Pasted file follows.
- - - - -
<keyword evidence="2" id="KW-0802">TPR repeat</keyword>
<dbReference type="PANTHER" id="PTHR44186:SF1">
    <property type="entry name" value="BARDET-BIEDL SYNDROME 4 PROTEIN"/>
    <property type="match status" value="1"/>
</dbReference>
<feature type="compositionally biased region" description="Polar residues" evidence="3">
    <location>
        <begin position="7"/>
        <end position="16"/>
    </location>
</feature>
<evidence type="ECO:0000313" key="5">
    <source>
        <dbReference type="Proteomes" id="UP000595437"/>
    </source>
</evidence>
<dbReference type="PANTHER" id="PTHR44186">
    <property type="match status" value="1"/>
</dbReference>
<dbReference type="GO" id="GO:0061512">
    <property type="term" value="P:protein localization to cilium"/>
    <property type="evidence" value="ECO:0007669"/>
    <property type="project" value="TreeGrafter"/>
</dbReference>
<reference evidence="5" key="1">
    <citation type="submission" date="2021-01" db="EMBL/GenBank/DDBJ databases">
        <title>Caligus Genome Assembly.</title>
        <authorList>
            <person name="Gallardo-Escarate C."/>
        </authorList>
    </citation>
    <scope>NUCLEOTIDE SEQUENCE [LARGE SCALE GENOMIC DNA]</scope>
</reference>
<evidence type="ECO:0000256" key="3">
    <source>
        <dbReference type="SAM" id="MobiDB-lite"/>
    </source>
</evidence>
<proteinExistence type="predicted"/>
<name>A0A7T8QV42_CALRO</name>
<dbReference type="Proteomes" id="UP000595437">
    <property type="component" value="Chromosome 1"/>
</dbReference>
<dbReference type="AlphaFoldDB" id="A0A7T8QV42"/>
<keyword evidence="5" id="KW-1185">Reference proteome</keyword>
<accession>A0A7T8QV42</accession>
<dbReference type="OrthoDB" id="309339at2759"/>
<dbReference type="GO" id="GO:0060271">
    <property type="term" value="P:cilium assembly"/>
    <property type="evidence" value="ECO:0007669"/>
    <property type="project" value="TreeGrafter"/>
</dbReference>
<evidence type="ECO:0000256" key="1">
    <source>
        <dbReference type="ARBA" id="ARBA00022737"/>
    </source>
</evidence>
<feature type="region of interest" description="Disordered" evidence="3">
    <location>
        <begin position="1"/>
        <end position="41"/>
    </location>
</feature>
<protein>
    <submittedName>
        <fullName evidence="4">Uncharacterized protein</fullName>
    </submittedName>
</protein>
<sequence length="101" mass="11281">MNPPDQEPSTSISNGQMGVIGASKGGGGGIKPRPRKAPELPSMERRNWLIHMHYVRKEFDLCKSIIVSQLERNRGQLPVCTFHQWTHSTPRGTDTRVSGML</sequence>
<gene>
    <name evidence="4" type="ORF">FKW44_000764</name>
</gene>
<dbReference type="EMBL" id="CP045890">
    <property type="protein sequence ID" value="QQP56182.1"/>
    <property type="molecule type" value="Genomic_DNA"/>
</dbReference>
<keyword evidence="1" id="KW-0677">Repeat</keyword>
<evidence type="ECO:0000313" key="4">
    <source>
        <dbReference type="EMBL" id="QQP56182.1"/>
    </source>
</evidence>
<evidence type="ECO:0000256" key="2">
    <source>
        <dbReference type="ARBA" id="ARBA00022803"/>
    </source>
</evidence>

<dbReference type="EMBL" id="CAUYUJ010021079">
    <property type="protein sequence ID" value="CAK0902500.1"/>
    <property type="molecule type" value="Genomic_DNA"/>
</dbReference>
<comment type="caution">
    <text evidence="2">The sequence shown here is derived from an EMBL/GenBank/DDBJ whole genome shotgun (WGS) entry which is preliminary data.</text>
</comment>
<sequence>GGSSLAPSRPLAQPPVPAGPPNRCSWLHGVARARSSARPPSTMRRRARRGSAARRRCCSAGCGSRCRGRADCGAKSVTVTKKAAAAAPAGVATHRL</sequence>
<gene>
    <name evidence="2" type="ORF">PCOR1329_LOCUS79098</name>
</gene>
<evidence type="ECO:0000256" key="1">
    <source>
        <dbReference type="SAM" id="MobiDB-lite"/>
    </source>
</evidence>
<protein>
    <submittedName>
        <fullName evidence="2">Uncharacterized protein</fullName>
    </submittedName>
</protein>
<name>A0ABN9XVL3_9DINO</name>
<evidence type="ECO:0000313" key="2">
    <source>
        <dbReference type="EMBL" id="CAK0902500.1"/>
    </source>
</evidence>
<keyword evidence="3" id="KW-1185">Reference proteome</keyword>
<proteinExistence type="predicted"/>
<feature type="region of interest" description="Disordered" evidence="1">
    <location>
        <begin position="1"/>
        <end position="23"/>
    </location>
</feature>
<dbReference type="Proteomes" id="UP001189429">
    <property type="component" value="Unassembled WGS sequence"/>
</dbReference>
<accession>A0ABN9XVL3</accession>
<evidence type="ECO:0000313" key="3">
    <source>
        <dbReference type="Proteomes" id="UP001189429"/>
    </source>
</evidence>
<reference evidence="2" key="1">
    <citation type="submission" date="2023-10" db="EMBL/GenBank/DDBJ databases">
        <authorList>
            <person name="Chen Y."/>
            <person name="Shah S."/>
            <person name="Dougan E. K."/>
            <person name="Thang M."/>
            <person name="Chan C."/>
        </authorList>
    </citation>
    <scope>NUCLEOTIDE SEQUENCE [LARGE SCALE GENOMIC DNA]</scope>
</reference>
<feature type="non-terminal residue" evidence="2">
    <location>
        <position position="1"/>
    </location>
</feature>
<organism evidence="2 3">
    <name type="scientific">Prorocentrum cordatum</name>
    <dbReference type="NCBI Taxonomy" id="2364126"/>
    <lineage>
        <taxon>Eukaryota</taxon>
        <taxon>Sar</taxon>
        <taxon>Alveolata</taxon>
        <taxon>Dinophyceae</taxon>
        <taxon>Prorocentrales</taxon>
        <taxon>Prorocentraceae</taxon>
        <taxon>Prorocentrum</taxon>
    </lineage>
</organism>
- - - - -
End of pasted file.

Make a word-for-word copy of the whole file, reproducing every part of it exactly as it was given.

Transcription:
<keyword evidence="2" id="KW-0802">TPR repeat</keyword>
<dbReference type="PANTHER" id="PTHR44186:SF1">
    <property type="entry name" value="BARDET-BIEDL SYNDROME 4 PROTEIN"/>
    <property type="match status" value="1"/>
</dbReference>
<feature type="compositionally biased region" description="Polar residues" evidence="3">
    <location>
        <begin position="7"/>
        <end position="16"/>
    </location>
</feature>
<evidence type="ECO:0000313" key="5">
    <source>
        <dbReference type="Proteomes" id="UP000595437"/>
    </source>
</evidence>
<dbReference type="PANTHER" id="PTHR44186">
    <property type="match status" value="1"/>
</dbReference>
<dbReference type="GO" id="GO:0061512">
    <property type="term" value="P:protein localization to cilium"/>
    <property type="evidence" value="ECO:0007669"/>
    <property type="project" value="TreeGrafter"/>
</dbReference>
<reference evidence="5" key="1">
    <citation type="submission" date="2021-01" db="EMBL/GenBank/DDBJ databases">
        <title>Caligus Genome Assembly.</title>
        <authorList>
            <person name="Gallardo-Escarate C."/>
        </authorList>
    </citation>
    <scope>NUCLEOTIDE SEQUENCE [LARGE SCALE GENOMIC DNA]</scope>
</reference>
<evidence type="ECO:0000256" key="3">
    <source>
        <dbReference type="SAM" id="MobiDB-lite"/>
    </source>
</evidence>
<proteinExistence type="predicted"/>
<name>A0A7T8QV42_CALRO</name>
<dbReference type="Proteomes" id="UP000595437">
    <property type="component" value="Chromosome 1"/>
</dbReference>
<dbReference type="AlphaFoldDB" id="A0A7T8QV42"/>
<keyword evidence="5" id="KW-1185">Reference proteome</keyword>
<accession>A0A7T8QV42</accession>
<dbReference type="OrthoDB" id="309339at2759"/>
<dbReference type="GO" id="GO:0060271">
    <property type="term" value="P:cilium assembly"/>
    <property type="evidence" value="ECO:0007669"/>
    <property type="project" value="TreeGrafter"/>
</dbReference>
<evidence type="ECO:0000256" key="1">
    <source>
        <dbReference type="ARBA" id="ARBA00022737"/>
    </source>
</evidence>
<feature type="region of interest" description="Disordered" evidence="3">
    <location>
        <begin position="1"/>
        <end position="41"/>
    </location>
</feature>
<protein>
    <submittedName>
        <fullName evidence="4">Uncharacterized protein</fullName>
    </submittedName>
</protein>
<sequence length="101" mass="11281">MNPPDQEPSTSISNGQMGVIGASKGGGGGIKPRPRKAPELPSMERRNWLIHMHYVRKEFDLCKSIIVSQLERNRGQLPVCTFHQWTHSTPRGTDTRVSGML</sequence>
<gene>
    <name evidence="4" type="ORF">FKW44_000764</name>
</gene>
<dbReference type="EMBL" id="CP045890">
    <property type="protein sequence ID" value="QQP56182.1"/>
    <property type="molecule type" value="Genomic_DNA"/>
</dbReference>
<keyword evidence="1" id="KW-0677">Repeat</keyword>
<evidence type="ECO:0000313" key="4">
    <source>
        <dbReference type="EMBL" id="QQP56182.1"/>
    </source>
</evidence>
<evidence type="ECO:0000256" key="2">
    <source>
        <dbReference type="ARBA" id="ARBA00022803"/>
    </source>
</evidence>

<dbReference type="EMBL" id="CAUYUJ010021079">
    <property type="protein sequence ID" value="CAK0902500.1"/>
    <property type="molecule type" value="Genomic_DNA"/>
</dbReference>
<comment type="caution">
    <text evidence="2">The sequence shown here is derived from an EMBL/GenBank/DDBJ whole genome shotgun (WGS) entry which is preliminary data.</text>
</comment>
<sequence>GGSSLAPSRPLAQPPVPAGPPNRCSWLHGVARARSSARPPSTMRRRARRGSAARRRCCSAGCGSRCRGRADCGAKSVTVTKKAAAAAPAGVATHRL</sequence>
<gene>
    <name evidence="2" type="ORF">PCOR1329_LOCUS79098</name>
</gene>
<evidence type="ECO:0000256" key="1">
    <source>
        <dbReference type="SAM" id="MobiDB-lite"/>
    </source>
</evidence>
<protein>
    <submittedName>
        <fullName evidence="2">Uncharacterized protein</fullName>
    </submittedName>
</protein>
<name>A0ABN9XVL3_9DINO</name>
<evidence type="ECO:0000313" key="2">
    <source>
        <dbReference type="EMBL" id="CAK0902500.1"/>
    </source>
</evidence>
<keyword evidence="3" id="KW-1185">Reference proteome</keyword>
<proteinExistence type="predicted"/>
<feature type="region of interest" description="Disordered" evidence="1">
    <location>
        <begin position="1"/>
        <end position="23"/>
    </location>
</feature>
<dbReference type="Proteomes" id="UP001189429">
    <property type="component" value="Unassembled WGS sequence"/>
</dbReference>
<accession>A0ABN9XVL3</accession>
<evidence type="ECO:0000313" key="3">
    <source>
        <dbReference type="Proteomes" id="UP001189429"/>
    </source>
</evidence>
<reference evidence="2" key="1">
    <citation type="submission" date="2023-10" db="EMBL/GenBank/DDBJ databases">
        <authorList>
            <person name="Chen Y."/>
            <person name="Shah S."/>
            <person name="Dougan E. K."/>
            <person name="Thang M."/>
            <person name="Chan C."/>
        </authorList>
    </citation>
    <scope>NUCLEOTIDE SEQUENCE [LARGE SCALE GENOMIC DNA]</scope>
</reference>
<feature type="non-terminal residue" evidence="2">
    <location>
        <position position="1"/>
    </location>
</feature>
<organism evidence="2 3">
    <name type="scientific">Prorocentrum cordatum</name>
    <dbReference type="NCBI Taxonomy" id="2364126"/>
    <lineage>
        <taxon>Eukaryota</taxon>
        <taxon>Sar</taxon>
        <taxon>Alveolata</taxon>
        <taxon>Dinophyceae</taxon>
        <taxon>Prorocentrales</taxon>
        <taxon>Prorocentraceae</taxon>
        <taxon>Prorocentrum</taxon>
    </lineage>
</organism>